Spatial Cues and Sensorineural Hearing Loss
Spatial cues such as inter-aural timing differences (ITDs) and inter-aural loudness differences (ILDs) allow listeners to determine the location of sounds in space (i.e., knowing where sounds originate) thus allowing the listener to know where to focus their attention. Further, inter-aural cues have been shown to allow people with normal hearing to better understand speech in degraded signal-to-noise ratios (SNRs). This brain function is referred to as spatial processing and is also referred to as spatial release from masking and is generally compromised in people with sensorineural hearing loss (SNHL).
Understanding speech-in-noise depends on many factors including SNR, the type and degree of hearing loss, the individual’s cognitive processing speed, attention, working memory, and more. However, to understand speech-in-noise also includes the ability to segregate the primary speech signal from background noise.
In this case, the background noise might be referred to as the secondary speech signal. With regard to primary and secondary speech sounds, one well-known dilemma is the fact that human voices (the primary and secondary) overlap with regard to loudness, spectral content and timing cues! That is, we label the speech signal of interest the primary speech signal, and the other voices are generally labelled noise. Nonetheless, the ability to attend to the primary signal despite (multiple) secondary signals is referred to as auditory stream segregation.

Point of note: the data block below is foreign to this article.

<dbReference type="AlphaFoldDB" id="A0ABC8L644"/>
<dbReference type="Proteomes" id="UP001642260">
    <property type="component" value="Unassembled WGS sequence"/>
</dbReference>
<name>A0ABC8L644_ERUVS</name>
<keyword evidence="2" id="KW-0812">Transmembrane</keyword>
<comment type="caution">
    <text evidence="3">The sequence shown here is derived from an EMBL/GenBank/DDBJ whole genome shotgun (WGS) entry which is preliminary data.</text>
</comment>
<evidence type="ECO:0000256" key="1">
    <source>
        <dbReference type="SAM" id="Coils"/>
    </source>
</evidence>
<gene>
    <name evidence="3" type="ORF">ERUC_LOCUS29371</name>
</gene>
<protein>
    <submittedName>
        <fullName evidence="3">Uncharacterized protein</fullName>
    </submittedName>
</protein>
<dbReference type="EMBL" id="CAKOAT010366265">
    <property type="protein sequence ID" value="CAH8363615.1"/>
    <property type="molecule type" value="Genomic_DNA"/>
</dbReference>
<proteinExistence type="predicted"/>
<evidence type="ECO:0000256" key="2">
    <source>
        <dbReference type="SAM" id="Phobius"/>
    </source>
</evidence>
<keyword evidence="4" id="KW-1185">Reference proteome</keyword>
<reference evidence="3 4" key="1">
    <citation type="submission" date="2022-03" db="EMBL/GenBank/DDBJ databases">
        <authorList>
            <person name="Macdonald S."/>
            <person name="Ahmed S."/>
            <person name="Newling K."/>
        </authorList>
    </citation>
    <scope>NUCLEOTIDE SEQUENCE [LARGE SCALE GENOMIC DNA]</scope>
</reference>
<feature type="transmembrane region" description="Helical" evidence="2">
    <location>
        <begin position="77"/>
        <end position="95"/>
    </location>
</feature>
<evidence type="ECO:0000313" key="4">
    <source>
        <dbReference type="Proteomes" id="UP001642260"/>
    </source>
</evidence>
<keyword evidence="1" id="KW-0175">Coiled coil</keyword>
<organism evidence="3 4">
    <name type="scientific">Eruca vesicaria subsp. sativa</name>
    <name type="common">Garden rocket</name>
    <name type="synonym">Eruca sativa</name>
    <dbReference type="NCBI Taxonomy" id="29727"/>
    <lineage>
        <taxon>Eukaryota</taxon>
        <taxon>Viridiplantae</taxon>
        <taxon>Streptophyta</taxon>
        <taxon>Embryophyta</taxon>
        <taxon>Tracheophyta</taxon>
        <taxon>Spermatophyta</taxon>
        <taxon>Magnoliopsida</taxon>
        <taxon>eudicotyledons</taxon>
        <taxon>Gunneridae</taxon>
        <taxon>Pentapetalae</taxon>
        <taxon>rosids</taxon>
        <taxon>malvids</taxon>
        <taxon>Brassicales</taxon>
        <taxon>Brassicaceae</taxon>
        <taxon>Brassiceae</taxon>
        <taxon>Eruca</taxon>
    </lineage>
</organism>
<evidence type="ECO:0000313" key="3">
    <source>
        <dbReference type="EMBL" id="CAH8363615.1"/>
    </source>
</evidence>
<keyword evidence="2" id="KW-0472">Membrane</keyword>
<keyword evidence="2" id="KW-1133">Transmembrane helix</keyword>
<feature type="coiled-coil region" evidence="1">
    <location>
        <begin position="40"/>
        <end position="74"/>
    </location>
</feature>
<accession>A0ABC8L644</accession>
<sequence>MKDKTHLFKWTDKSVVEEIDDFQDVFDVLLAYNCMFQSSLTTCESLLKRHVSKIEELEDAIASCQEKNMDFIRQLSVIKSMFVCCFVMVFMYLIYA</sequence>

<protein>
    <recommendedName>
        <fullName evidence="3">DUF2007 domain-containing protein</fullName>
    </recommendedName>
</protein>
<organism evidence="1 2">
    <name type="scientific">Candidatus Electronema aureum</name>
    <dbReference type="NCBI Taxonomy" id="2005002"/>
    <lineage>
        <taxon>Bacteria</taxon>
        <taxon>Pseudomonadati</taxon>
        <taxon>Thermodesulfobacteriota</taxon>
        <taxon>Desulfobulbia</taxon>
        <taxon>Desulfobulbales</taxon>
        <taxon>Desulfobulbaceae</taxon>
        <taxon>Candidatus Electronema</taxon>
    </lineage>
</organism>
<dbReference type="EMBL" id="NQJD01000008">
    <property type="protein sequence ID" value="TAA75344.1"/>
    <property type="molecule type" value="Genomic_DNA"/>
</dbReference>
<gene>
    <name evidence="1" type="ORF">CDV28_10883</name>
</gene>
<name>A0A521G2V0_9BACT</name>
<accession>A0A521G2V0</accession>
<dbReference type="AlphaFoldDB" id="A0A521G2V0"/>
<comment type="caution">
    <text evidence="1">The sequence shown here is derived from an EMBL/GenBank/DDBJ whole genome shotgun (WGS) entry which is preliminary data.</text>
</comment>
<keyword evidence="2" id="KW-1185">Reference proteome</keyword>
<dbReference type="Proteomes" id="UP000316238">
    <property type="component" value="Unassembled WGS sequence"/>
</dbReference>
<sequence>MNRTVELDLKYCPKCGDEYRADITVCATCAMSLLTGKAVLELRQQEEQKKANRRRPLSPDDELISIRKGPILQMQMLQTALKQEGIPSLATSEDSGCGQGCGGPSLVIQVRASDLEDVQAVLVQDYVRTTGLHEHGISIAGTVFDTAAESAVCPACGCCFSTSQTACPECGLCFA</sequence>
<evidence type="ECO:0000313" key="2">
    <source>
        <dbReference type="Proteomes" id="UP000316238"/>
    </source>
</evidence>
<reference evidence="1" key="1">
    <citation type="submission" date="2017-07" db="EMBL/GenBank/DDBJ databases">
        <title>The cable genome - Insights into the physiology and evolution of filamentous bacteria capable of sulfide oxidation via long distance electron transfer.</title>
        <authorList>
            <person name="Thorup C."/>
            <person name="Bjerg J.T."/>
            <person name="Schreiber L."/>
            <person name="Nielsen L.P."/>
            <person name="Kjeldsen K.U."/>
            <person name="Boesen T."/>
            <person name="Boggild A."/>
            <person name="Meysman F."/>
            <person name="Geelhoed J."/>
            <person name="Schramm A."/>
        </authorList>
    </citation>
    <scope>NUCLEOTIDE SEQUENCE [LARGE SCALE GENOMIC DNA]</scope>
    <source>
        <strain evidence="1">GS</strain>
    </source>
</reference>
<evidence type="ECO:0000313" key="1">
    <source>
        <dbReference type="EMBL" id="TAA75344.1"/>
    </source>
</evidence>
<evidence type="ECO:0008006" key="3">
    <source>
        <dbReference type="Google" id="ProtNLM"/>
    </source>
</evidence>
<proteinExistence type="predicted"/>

Spatial processing is extraordinarily important. People with normal hearing and normal cognitive ability can realize a 15 dB advantage (for the primary speech signal) as the speech source and/or noise source move around the listener. Unfortunately, people with SNHL acquire less useful information from spatial cues and people with SNHL require a better SNR than normal hearing people to understand speech in noise equally well.
Glyde et al (2014) sought to determine whether the LiSN & Learn auditory training program would be beneficial with regard to improving the spatial processing ability of hearing-impaired adults and children. The LiSN & Learn program was designed for normal hearing children and has been successfully applied to that same population. LiSN & Learn has five computer-based games in which target sentences are processed with head-related transfer functions and are perceived as coming from 0 azimuth while simultaneous distracting speech is delivered from other locations. The test is adaptive and the SNR changes based on the correct or incorrect response from the subject.
The authors report training with “LiSN & Learn did not significantly improve spatial processing deficits in adults or children with SNHL....”
Glyde H, Cameron S, Dillon H, Hickson L. (2014) Remediation of Spatial Processing Deficits in Hearing-Impaired Children and Adults. Journal of the American Academy of Audiology 25(6):549-561.